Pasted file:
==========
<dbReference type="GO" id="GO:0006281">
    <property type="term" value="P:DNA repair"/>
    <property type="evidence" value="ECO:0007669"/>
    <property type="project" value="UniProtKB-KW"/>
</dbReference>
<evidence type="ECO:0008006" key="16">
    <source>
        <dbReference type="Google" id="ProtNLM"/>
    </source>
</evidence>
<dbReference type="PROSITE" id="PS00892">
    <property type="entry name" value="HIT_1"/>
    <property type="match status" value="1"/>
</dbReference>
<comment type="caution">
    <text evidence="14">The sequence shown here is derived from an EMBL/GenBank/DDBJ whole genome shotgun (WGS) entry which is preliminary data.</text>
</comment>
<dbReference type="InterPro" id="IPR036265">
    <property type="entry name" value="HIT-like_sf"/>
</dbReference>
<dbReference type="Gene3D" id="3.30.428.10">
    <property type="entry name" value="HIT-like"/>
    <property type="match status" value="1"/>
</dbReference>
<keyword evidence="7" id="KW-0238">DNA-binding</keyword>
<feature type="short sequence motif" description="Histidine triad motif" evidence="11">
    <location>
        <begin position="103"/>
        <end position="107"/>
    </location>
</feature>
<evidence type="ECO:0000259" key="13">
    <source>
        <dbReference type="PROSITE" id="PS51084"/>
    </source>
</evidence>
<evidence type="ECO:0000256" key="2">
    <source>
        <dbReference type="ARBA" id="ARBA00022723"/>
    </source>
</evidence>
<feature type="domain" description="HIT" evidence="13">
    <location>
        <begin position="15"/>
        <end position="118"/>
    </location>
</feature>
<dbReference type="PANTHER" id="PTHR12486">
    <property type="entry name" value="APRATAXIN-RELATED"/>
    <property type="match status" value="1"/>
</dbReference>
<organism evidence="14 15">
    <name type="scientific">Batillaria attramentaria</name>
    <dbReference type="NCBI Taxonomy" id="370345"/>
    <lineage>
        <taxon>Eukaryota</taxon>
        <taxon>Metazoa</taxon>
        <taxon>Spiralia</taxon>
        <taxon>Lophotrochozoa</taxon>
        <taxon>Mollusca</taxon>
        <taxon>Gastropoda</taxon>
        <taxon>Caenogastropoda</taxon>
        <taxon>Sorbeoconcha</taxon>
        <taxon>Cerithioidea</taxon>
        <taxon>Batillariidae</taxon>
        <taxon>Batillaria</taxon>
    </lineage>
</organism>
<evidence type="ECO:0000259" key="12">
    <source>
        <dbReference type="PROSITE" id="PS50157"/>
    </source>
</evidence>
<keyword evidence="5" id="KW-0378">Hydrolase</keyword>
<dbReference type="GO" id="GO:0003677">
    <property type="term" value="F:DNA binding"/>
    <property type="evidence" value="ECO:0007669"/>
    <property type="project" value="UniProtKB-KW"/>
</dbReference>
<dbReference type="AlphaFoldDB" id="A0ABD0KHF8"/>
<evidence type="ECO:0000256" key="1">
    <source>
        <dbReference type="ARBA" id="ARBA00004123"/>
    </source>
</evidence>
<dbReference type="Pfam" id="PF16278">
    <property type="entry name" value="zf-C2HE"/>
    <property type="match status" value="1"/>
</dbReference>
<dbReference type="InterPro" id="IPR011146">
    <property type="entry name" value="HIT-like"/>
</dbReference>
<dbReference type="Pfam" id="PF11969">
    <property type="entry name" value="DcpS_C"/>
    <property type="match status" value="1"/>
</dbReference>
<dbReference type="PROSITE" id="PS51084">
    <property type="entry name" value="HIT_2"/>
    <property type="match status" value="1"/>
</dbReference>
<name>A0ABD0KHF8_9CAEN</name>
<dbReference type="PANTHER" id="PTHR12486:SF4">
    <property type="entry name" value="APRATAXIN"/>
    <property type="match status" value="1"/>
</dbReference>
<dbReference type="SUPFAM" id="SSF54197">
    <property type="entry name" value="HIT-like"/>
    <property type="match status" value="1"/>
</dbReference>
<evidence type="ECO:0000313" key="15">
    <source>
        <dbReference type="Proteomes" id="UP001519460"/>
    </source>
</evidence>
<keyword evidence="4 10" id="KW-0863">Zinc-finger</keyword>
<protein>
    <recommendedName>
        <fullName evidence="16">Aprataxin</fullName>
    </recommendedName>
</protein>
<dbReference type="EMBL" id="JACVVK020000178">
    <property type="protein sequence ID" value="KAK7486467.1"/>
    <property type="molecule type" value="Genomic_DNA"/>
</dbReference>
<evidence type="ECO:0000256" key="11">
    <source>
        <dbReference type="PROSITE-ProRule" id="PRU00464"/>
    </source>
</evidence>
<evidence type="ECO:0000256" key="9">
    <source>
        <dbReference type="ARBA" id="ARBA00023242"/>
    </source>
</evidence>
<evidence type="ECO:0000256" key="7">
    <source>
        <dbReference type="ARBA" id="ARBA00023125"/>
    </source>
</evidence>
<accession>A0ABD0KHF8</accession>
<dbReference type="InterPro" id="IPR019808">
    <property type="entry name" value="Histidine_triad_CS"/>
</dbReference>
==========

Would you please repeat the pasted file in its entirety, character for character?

<dbReference type="GO" id="GO:0006281">
    <property type="term" value="P:DNA repair"/>
    <property type="evidence" value="ECO:0007669"/>
    <property type="project" value="UniProtKB-KW"/>
</dbReference>
<evidence type="ECO:0008006" key="16">
    <source>
        <dbReference type="Google" id="ProtNLM"/>
    </source>
</evidence>
<dbReference type="PROSITE" id="PS00892">
    <property type="entry name" value="HIT_1"/>
    <property type="match status" value="1"/>
</dbReference>
<comment type="caution">
    <text evidence="14">The sequence shown here is derived from an EMBL/GenBank/DDBJ whole genome shotgun (WGS) entry which is preliminary data.</text>
</comment>
<dbReference type="InterPro" id="IPR036265">
    <property type="entry name" value="HIT-like_sf"/>
</dbReference>
<dbReference type="Gene3D" id="3.30.428.10">
    <property type="entry name" value="HIT-like"/>
    <property type="match status" value="1"/>
</dbReference>
<keyword evidence="7" id="KW-0238">DNA-binding</keyword>
<feature type="short sequence motif" description="Histidine triad motif" evidence="11">
    <location>
        <begin position="103"/>
        <end position="107"/>
    </location>
</feature>
<evidence type="ECO:0000259" key="13">
    <source>
        <dbReference type="PROSITE" id="PS51084"/>
    </source>
</evidence>
<evidence type="ECO:0000256" key="2">
    <source>
        <dbReference type="ARBA" id="ARBA00022723"/>
    </source>
</evidence>
<feature type="domain" description="HIT" evidence="13">
    <location>
        <begin position="15"/>
        <end position="118"/>
    </location>
</feature>
<dbReference type="PANTHER" id="PTHR12486">
    <property type="entry name" value="APRATAXIN-RELATED"/>
    <property type="match status" value="1"/>
</dbReference>
<organism evidence="14 15">
    <name type="scientific">Batillaria attramentaria</name>
    <dbReference type="NCBI Taxonomy" id="370345"/>
    <lineage>
        <taxon>Eukaryota</taxon>
        <taxon>Metazoa</taxon>
        <taxon>Spiralia</taxon>
        <taxon>Lophotrochozoa</taxon>
        <taxon>Mollusca</taxon>
        <taxon>Gastropoda</taxon>
        <taxon>Caenogastropoda</taxon>
        <taxon>Sorbeoconcha</taxon>
        <taxon>Cerithioidea</taxon>
        <taxon>Batillariidae</taxon>
        <taxon>Batillaria</taxon>
    </lineage>
</organism>
<evidence type="ECO:0000259" key="12">
    <source>
        <dbReference type="PROSITE" id="PS50157"/>
    </source>
</evidence>
<keyword evidence="5" id="KW-0378">Hydrolase</keyword>
<dbReference type="GO" id="GO:0003677">
    <property type="term" value="F:DNA binding"/>
    <property type="evidence" value="ECO:0007669"/>
    <property type="project" value="UniProtKB-KW"/>
</dbReference>
<dbReference type="AlphaFoldDB" id="A0ABD0KHF8"/>
<evidence type="ECO:0000256" key="1">
    <source>
        <dbReference type="ARBA" id="ARBA00004123"/>
    </source>
</evidence>
<dbReference type="Pfam" id="PF16278">
    <property type="entry name" value="zf-C2HE"/>
    <property type="match status" value="1"/>
</dbReference>
<dbReference type="InterPro" id="IPR011146">
    <property type="entry name" value="HIT-like"/>
</dbReference>
<dbReference type="Pfam" id="PF11969">
    <property type="entry name" value="DcpS_C"/>
    <property type="match status" value="1"/>
</dbReference>
<dbReference type="PROSITE" id="PS51084">
    <property type="entry name" value="HIT_2"/>
    <property type="match status" value="1"/>
</dbReference>
<name>A0ABD0KHF8_9CAEN</name>
<dbReference type="PANTHER" id="PTHR12486:SF4">
    <property type="entry name" value="APRATAXIN"/>
    <property type="match status" value="1"/>
</dbReference>
<dbReference type="SUPFAM" id="SSF54197">
    <property type="entry name" value="HIT-like"/>
    <property type="match status" value="1"/>
</dbReference>
<evidence type="ECO:0000313" key="15">
    <source>
        <dbReference type="Proteomes" id="UP001519460"/>
    </source>
</evidence>
<keyword evidence="4 10" id="KW-0863">Zinc-finger</keyword>
<protein>
    <recommendedName>
        <fullName evidence="16">Aprataxin</fullName>
    </recommendedName>
</protein>
<dbReference type="EMBL" id="JACVVK020000178">
    <property type="protein sequence ID" value="KAK7486467.1"/>
    <property type="molecule type" value="Genomic_DNA"/>
</dbReference>
<evidence type="ECO:0000256" key="11">
    <source>
        <dbReference type="PROSITE-ProRule" id="PRU00464"/>
    </source>
</evidence>
<evidence type="ECO:0000256" key="9">
    <source>
        <dbReference type="ARBA" id="ARBA00023242"/>
    </source>
</evidence>
<evidence type="ECO:0000256" key="7">
    <source>
        <dbReference type="ARBA" id="ARBA00023125"/>
    </source>
</evidence>
<accession>A0ABD0KHF8</accession>
<dbReference type="InterPro" id="IPR019808">
    <property type="entry name" value="Histidine_triad_CS"/>
</dbReference>